A selection of camera based image making representing themes and interests from 1972 to the digital age.


Using mainly post cards these images represent the collision of ideal picture subjects, travel pictures and personal sources. The images are available as approximately 16” X 24” archival pigment prints, edition of 10 and some as 40” X 60” ink jet on canvas, edition of 5.


Drawn from a large collection of 35mm, mostly Kodachrome, slides these images represent a photographic practices that encompassed a documentary and constructed aesthetic over a range of subjects. The images are available as approximately 16” X 24” archival pigment prints, edition of 10 and some as 40” X 60” ink jet on canvas, edition of 5.

Little Things

Close up photography blows thing way out of proportion and imbues the subject with a newly acquired meaning through scale. The images are available as approximately 24” X 36” archival pigment prints, edition of 10 and some as 40” X 60” ink jet on canvas, edition of 5.

One Thousand Dollar Bill Project

Money is the original art print and has its own presence beyond the monetary value it represents. The one thousand dollar bill, now discontinued, is an icon in itself and has a greater meaning than ten one hundred dollar bills. Some images are also documentation of the $ 1000 dollar bill T-shirt project survived by a few original T-shirts and the silk screen print She Sure Fits the Bill, 20” X 28” a reproduction of the front page of the Vancouver Province daily newspaper August 17, 1977,edition of 16. The images are available as approximately 16” X 24” archival pigment prints, edition of 10 and some as 40” X 60” ink jet on canvas, edition of 5.

Pin Hole

Reducing photography to its elemental essence of light falling (light does not really fall) on light sensitive material produces images from the artist’s personal environment. The images are available as approximately 6.5” X 9” archival pigment prints on 8.5” X 11” paper, edition of 10 and some as 40” X 60” ink jet on canvas, edition of 5.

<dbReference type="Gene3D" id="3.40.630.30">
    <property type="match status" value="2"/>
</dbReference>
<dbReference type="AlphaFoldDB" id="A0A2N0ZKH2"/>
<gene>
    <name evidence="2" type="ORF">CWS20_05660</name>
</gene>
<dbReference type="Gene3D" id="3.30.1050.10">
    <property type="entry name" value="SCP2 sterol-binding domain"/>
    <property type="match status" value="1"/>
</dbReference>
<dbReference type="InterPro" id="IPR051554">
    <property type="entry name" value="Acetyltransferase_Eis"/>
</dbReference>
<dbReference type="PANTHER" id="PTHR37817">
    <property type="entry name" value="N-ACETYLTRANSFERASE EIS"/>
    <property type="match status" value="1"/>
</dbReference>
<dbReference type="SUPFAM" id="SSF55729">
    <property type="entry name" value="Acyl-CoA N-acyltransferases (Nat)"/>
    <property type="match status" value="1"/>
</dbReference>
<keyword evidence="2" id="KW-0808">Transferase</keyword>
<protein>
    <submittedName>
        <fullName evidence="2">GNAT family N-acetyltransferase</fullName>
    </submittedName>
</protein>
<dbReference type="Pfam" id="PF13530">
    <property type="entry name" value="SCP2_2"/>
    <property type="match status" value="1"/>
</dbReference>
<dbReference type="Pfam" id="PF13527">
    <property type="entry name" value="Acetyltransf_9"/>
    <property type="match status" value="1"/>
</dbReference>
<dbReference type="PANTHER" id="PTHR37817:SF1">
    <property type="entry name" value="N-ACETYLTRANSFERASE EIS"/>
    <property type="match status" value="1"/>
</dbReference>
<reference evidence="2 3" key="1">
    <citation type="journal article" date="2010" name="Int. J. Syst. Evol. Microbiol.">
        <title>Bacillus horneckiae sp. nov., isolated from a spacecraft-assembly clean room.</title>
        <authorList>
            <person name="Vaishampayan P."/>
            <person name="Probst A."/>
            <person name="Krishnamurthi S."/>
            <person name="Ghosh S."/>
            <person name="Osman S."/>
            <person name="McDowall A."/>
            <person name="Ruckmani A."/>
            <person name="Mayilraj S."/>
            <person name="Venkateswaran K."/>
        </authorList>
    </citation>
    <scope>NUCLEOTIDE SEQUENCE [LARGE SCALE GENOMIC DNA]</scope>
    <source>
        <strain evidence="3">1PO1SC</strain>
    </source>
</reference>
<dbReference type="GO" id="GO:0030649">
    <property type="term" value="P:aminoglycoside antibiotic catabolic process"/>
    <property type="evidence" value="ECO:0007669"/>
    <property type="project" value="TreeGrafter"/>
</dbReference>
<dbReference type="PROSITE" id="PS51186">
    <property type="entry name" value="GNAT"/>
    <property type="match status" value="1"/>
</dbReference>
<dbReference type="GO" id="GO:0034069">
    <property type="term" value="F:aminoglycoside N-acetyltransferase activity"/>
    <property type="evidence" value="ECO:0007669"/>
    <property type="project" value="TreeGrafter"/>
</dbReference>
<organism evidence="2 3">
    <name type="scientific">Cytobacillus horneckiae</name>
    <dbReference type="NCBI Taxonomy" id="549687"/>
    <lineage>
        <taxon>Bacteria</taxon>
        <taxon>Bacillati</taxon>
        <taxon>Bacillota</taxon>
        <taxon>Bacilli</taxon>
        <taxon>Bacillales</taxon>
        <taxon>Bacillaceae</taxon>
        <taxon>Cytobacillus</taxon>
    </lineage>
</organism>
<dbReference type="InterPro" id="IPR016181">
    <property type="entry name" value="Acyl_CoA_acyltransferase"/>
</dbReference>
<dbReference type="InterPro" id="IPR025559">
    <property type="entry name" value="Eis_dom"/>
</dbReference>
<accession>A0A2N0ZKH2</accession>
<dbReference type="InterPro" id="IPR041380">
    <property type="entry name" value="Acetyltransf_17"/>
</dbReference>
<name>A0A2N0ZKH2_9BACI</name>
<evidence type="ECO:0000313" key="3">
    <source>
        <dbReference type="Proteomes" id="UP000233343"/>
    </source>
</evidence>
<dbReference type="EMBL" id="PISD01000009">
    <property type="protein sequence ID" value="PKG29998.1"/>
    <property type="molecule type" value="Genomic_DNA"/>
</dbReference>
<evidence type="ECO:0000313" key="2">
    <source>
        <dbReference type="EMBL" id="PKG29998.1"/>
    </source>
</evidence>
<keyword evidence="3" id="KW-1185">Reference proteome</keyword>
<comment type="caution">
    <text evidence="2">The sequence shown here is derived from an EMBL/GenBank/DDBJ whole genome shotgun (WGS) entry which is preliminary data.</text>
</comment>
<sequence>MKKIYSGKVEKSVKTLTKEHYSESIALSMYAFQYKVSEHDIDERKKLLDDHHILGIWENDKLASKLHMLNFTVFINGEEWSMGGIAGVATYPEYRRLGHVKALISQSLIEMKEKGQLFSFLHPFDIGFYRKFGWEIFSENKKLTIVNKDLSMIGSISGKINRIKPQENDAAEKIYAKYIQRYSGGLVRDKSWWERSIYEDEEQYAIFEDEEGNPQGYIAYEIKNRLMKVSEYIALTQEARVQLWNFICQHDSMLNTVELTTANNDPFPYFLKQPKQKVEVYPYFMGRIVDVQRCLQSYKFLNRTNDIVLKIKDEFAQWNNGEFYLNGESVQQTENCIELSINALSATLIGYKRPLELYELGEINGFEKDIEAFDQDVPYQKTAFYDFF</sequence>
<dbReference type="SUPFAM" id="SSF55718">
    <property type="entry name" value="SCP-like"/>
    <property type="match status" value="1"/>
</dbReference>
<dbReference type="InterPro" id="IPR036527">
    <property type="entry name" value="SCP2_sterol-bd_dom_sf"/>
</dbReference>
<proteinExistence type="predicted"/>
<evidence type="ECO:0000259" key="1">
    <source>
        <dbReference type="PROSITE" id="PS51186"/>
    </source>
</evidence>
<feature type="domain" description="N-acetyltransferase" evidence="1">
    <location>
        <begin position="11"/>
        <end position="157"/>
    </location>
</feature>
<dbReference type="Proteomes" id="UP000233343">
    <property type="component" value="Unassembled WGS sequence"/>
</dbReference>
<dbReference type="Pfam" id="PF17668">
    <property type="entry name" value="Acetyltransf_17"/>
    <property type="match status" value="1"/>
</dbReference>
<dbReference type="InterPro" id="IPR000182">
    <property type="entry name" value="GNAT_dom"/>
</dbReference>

Made in collaboration with Sir Real these pictures take the familiar and recombine it with the familiar to reflect on and satirize assumed meanings and contexts. The images are available as approximately 16” X 24” archival pigment prints, edition of 10 and some as 40” X 60” ink jet on canvas, edition of 5. Also available are unique period color prints approximately 30” X 40” of some images.

The Penitent

Covering the face for ceremonial or ritualistic purposes has currency in many cultures. Outside of an indicated formal cultural the practice, these self-portraits in a western modern urban context initially read as a humorous parody but upon further consideration and with the nuance of time resonate with multiple conflicting readings. Decades ahead of the current meaning for the hooded figure in today’s global context the penitent sublimates personal identity as an act of universality rather than to obscure identity for evil doing and comments on/mocks the current importance of identity security, anonymity/privacy and cultural practices. The images are available as approximately 16” X 24” archival pigment prints, edition of 10.